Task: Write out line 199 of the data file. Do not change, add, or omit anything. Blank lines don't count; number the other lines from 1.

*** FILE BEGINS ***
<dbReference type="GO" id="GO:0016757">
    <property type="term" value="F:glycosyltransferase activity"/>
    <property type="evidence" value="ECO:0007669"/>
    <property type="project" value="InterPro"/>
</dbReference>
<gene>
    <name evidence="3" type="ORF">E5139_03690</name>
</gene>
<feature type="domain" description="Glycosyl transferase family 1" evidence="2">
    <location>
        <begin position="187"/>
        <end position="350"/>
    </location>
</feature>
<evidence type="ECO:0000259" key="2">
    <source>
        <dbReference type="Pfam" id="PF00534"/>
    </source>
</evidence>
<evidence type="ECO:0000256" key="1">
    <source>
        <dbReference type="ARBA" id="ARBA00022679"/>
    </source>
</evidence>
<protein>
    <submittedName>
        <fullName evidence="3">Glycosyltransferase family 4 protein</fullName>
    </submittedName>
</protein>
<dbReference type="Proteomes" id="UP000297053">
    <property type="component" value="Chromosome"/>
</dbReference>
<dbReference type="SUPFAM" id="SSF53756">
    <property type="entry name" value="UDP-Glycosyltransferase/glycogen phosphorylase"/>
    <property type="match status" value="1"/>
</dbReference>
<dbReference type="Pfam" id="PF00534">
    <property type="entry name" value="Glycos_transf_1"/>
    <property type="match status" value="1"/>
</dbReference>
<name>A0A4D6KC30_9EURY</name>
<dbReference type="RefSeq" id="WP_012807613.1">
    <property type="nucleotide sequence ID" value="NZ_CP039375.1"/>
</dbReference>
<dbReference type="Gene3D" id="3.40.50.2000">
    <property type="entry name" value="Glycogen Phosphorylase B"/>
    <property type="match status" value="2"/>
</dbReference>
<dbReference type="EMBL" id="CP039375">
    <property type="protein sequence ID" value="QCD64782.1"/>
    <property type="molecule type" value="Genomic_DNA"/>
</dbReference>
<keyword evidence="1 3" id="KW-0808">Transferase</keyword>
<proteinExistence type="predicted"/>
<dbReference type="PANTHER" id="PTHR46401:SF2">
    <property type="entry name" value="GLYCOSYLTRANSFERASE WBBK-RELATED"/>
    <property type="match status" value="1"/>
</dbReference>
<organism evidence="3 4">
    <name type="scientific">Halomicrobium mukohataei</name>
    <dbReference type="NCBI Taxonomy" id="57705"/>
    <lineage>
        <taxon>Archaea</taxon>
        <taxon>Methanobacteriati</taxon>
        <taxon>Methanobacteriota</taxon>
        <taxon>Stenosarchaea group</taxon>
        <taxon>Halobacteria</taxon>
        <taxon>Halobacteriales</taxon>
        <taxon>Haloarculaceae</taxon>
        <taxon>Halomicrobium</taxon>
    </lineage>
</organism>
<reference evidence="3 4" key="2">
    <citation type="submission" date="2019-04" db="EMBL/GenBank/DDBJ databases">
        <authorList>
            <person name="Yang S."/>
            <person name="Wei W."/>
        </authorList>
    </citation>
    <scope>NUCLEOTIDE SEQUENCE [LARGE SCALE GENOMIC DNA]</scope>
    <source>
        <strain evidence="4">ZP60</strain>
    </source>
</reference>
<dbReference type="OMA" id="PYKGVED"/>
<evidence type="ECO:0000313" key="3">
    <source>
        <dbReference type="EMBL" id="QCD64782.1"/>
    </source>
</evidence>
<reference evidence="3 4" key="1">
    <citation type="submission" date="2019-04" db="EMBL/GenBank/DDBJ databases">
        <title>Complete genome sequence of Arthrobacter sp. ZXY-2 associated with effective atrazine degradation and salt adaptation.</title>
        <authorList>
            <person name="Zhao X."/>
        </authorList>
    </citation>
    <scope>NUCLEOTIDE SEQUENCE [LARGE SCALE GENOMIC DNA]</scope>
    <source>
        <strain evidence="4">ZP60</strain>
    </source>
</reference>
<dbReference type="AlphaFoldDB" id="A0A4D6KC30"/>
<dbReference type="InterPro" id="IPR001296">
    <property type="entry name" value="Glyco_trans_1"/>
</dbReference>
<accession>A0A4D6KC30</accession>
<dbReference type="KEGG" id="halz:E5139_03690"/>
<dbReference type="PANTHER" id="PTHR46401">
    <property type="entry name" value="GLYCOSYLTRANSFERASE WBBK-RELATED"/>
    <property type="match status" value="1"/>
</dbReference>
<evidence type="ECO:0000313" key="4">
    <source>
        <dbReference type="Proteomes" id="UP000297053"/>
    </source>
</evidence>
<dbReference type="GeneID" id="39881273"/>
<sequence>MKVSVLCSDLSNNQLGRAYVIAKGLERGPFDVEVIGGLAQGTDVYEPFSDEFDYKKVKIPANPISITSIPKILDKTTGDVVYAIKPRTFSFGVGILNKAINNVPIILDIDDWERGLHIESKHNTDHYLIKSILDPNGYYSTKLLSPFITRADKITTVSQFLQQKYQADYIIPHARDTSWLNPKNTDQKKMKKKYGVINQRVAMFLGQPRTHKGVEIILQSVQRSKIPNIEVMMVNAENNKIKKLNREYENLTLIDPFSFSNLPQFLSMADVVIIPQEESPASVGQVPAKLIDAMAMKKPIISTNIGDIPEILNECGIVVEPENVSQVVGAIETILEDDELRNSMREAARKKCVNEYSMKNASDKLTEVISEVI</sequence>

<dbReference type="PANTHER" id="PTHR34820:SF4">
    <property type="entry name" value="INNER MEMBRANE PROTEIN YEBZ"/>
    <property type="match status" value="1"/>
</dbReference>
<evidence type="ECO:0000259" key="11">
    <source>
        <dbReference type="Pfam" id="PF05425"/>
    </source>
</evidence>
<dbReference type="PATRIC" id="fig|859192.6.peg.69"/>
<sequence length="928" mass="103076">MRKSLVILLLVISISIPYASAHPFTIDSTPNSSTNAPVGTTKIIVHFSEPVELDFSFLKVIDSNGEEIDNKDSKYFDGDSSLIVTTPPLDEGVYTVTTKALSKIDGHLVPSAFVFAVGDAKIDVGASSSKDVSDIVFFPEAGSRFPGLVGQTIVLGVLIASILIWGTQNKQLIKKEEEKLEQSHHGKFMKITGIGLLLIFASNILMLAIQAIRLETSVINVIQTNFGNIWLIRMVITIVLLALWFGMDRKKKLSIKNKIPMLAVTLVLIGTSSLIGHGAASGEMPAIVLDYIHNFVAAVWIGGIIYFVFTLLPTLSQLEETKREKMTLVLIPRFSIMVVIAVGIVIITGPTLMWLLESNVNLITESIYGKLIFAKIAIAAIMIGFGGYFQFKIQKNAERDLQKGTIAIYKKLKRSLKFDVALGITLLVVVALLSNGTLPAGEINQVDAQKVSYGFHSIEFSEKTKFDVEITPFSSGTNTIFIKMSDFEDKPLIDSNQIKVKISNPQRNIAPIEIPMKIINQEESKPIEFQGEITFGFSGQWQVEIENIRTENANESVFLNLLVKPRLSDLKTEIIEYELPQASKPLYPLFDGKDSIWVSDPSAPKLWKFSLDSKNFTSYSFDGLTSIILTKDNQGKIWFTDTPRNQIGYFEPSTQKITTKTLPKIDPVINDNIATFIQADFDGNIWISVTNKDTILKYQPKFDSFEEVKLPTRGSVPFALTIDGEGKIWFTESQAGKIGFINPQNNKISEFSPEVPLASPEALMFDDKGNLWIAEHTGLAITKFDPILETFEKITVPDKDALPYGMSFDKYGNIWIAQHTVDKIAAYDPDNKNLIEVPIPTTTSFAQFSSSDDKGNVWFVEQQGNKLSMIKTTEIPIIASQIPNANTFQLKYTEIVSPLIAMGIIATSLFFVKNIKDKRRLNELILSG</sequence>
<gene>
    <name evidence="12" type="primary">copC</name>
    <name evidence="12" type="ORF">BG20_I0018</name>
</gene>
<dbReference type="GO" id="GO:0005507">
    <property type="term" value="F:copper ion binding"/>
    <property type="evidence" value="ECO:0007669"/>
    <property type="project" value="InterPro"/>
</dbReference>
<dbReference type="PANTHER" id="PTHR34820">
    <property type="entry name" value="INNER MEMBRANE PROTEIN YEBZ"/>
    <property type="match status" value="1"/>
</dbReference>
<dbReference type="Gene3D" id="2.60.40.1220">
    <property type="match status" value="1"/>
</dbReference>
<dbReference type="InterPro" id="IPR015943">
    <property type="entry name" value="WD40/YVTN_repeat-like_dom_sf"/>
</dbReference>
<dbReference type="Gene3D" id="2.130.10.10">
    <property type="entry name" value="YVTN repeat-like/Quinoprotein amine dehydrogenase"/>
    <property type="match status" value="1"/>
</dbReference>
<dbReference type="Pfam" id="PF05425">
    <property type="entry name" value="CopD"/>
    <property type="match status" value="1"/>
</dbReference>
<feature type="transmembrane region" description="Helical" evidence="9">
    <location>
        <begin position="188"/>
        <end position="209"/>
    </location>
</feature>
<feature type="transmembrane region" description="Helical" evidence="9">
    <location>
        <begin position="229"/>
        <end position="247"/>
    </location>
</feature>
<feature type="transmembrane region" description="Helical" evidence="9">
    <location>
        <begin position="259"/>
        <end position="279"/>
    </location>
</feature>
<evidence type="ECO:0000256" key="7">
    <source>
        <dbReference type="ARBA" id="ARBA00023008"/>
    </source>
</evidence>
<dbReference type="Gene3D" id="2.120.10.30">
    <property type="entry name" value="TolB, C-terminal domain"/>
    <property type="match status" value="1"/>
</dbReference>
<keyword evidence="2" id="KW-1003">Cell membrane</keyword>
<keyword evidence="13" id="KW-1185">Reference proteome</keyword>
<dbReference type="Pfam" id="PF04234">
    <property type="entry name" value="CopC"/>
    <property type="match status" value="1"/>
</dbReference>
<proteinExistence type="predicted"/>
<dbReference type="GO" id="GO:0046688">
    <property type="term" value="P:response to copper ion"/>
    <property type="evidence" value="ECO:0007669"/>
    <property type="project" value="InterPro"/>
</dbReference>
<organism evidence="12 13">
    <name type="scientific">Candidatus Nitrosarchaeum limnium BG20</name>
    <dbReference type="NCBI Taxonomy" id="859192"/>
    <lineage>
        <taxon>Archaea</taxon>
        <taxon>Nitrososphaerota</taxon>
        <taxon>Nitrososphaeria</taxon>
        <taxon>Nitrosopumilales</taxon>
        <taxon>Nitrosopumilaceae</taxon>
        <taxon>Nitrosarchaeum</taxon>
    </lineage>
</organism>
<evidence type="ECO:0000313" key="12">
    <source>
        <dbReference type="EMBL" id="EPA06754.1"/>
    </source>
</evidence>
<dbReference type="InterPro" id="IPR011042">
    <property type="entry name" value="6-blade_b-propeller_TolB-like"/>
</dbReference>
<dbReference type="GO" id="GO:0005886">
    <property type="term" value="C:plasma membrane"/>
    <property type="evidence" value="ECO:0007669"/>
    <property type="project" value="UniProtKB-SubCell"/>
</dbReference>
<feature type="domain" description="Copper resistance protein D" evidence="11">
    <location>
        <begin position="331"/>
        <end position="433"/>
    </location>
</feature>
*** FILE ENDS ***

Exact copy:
    <dbReference type="NCBI Taxonomy" id="859192"/>